Would people even understand the concept of time travel? Like, if you were to tell people, "Hey, I'm a time traveler!" would they even know what you're talking about? Well, people did understand the concept of time and they experienced the passage of time in their own lives. They knew that their life was different when they were a child compared to when they were older. So I'm sure that you could explain it to them. And they knew there were things that happened centuries ago to people that are no longer around, that died a long time ago. King Arthur– From their point of view, King Arthur was a historical figure that lived long ago, Jesus lived long ago, and so on. So they knew that there were different eras and stuff. They didn't know when the Second Coming was going to happen. There were religious movements in the Middle Ages that thought the Second Coming was going to happen soon. But it was perfectly conceivable
to people in the Middle Ages that the earth could still be around a thousand years in the future. (Okay, I've got to hurry because my battery's about to die.) Where it gets a little bit difficult conceptually is the idea that technology changes over time, because from their point of view in the Middle Ages, technology doesn't change. Technologically, things have always been the way they are and they always will be the way they are. So for you to come in and say, "Actually, technologies are super different in the future," that's not going to be intuitive for them. It's intuitive for us,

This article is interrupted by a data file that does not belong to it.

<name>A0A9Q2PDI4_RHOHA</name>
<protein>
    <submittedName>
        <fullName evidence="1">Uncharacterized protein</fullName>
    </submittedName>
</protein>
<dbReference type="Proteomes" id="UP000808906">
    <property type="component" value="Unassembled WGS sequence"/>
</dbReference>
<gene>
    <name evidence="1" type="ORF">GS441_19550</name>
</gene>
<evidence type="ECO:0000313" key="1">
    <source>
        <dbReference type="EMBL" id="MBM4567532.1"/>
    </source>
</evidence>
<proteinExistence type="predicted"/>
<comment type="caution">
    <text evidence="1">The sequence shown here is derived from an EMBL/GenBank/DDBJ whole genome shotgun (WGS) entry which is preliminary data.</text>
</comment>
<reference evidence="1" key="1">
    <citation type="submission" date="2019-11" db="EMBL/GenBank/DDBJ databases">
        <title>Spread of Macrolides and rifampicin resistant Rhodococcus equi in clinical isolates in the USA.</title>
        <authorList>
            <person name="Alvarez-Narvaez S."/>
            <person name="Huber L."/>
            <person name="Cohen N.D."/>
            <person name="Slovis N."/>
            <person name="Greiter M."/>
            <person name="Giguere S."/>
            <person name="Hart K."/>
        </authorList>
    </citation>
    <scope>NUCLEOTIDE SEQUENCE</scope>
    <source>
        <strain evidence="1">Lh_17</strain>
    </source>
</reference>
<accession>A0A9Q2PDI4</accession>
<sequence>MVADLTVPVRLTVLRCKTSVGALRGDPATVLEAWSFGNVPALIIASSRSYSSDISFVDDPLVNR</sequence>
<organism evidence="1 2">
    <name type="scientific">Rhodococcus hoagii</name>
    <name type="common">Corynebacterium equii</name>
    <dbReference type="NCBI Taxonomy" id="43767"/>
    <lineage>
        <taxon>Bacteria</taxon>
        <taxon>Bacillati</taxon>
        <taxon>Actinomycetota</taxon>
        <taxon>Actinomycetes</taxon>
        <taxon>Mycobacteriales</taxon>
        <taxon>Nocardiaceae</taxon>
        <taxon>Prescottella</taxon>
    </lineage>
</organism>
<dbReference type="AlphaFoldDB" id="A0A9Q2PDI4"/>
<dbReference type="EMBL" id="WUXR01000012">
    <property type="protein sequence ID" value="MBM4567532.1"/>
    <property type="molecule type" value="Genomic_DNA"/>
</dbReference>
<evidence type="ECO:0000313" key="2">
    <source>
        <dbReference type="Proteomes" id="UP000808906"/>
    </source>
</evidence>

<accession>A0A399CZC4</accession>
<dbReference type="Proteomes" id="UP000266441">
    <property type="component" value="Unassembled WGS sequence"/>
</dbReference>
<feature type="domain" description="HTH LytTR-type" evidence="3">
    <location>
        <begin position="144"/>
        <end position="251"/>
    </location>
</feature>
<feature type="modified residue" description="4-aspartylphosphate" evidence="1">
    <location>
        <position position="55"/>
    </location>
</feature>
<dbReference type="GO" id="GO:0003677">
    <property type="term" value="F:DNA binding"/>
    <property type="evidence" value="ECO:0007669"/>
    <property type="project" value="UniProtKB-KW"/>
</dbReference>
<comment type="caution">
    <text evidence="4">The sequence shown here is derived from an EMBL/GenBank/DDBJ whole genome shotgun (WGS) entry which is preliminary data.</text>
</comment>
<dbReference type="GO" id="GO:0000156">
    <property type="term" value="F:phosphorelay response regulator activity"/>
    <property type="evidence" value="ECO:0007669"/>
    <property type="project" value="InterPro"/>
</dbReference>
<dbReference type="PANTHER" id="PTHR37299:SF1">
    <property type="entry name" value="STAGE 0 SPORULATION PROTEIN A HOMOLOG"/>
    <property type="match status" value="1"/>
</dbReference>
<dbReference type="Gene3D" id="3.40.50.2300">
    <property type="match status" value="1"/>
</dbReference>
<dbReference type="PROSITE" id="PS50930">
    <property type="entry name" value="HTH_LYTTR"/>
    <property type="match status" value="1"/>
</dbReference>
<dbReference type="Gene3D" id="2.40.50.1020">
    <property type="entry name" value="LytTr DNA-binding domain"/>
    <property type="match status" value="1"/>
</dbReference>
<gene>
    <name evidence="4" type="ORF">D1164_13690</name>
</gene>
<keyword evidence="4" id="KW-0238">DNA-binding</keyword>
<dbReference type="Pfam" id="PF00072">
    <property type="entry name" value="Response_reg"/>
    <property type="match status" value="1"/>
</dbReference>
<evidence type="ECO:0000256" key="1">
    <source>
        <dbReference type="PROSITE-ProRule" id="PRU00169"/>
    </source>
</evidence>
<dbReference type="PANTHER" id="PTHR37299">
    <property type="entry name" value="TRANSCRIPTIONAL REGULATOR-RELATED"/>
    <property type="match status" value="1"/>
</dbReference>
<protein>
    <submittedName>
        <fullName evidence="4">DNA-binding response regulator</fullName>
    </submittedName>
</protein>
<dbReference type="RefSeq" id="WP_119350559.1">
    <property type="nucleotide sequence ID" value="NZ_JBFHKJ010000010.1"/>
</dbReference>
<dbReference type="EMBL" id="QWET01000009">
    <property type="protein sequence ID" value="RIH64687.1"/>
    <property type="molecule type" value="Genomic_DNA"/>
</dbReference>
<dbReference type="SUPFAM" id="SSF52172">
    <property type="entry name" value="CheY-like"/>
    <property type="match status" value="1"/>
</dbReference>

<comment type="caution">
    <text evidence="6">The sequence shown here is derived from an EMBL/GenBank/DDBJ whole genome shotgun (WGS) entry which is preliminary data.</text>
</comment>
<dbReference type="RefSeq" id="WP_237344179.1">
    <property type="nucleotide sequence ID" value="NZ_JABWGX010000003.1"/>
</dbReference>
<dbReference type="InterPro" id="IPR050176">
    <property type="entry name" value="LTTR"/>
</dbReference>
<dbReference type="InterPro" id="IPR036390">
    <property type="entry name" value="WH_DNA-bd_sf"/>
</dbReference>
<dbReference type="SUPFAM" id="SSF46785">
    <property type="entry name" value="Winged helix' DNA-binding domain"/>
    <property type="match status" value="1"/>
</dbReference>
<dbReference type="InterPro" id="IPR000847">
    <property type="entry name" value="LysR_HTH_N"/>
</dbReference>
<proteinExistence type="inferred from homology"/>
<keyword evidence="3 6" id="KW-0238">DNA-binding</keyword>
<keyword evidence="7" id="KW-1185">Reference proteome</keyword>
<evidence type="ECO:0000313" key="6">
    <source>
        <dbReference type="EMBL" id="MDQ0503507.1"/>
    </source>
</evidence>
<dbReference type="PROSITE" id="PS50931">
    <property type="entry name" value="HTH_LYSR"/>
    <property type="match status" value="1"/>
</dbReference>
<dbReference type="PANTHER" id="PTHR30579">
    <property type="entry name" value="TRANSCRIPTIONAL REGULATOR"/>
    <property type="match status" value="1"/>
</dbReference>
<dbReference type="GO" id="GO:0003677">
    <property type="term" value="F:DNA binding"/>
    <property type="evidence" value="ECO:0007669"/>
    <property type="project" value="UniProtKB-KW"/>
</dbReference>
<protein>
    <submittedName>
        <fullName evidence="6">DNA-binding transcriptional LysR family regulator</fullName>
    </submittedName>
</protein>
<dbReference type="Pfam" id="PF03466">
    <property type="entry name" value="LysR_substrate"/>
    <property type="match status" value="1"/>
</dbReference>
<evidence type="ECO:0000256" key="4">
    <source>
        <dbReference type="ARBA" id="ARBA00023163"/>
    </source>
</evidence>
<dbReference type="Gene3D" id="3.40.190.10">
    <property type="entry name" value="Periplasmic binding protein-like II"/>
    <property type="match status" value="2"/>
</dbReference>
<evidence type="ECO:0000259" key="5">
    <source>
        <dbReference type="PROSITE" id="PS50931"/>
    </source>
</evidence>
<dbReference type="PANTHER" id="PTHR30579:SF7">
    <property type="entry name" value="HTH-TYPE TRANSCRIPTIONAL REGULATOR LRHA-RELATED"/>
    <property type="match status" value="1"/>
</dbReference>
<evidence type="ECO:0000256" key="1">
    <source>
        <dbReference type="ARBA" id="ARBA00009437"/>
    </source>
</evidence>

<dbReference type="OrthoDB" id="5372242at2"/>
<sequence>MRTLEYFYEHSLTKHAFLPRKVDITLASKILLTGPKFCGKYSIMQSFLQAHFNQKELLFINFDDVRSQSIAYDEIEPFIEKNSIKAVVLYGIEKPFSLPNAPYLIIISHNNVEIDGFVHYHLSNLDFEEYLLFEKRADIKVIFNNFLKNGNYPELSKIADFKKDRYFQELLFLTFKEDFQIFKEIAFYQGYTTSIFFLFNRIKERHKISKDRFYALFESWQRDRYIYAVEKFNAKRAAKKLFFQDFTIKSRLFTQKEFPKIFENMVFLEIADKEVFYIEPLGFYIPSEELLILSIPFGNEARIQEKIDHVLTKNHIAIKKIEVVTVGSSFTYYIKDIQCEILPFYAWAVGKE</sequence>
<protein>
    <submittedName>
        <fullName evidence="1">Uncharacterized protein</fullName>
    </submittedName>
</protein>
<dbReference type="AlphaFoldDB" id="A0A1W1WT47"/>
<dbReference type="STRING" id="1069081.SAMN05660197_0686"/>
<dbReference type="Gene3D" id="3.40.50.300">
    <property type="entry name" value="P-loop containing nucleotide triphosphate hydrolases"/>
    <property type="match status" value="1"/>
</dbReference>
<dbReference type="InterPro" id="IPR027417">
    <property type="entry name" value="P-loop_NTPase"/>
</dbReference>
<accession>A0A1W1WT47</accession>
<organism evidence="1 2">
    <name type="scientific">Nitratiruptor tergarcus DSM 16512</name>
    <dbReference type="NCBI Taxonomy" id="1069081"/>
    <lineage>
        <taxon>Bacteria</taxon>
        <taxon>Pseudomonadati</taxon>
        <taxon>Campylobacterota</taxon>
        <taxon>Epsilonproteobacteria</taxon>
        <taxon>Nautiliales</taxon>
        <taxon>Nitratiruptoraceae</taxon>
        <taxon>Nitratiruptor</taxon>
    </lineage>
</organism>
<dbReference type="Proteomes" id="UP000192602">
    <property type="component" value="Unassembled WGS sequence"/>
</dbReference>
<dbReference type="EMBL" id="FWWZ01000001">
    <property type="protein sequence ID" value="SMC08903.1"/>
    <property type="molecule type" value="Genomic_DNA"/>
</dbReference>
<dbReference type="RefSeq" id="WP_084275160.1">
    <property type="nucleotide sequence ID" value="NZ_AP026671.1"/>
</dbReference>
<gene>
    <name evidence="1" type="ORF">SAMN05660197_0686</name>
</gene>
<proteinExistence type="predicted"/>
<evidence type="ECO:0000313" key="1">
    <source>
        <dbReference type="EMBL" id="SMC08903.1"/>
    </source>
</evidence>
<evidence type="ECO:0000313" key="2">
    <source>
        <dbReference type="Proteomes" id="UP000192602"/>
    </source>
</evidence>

because we live in the modern era. Over the past two centuries things have changed very rapidly technologically, and that's because of the Industrial Revolution. But the Industrial Revolution hadn't happened yet at the time of the Middle Ages.
Should you be concerned about bears or wolves? Yes, you should. Wolves were a major concern in Europe in the forests. Also boars. No one asked about boars, but that's another thing to be worried about.
Okay, some people in the comments mentioned some books that go through this scenario, and that's true. I've read a couple of them. I've read Connecticut Yankee and King Arthur's Court by Mark Twain, and Lest Darkness Fall by Sprague de Camp. I've read both of those; they're very good. People also recommended Doomsday Book by Connie Willis, Timeline by Michael Crichton, Off To Be the Wizard by Scott Meyer. So check those out if you're interested.
Some people also asked about me making a series of this. I have decided I will try to do a series. The episodes won't be able to come out very rapidly, because I have to do a lot of research. But I will try to get some out at some point soon.
So hopefully you won't forget about the channel before the next one comes out. Thanks for joining me. A lot of new people have subscribed since the time travel video came out. Welcome! Thanks for coming along. I hope you like the other content I do on this channel. And thanks for watching.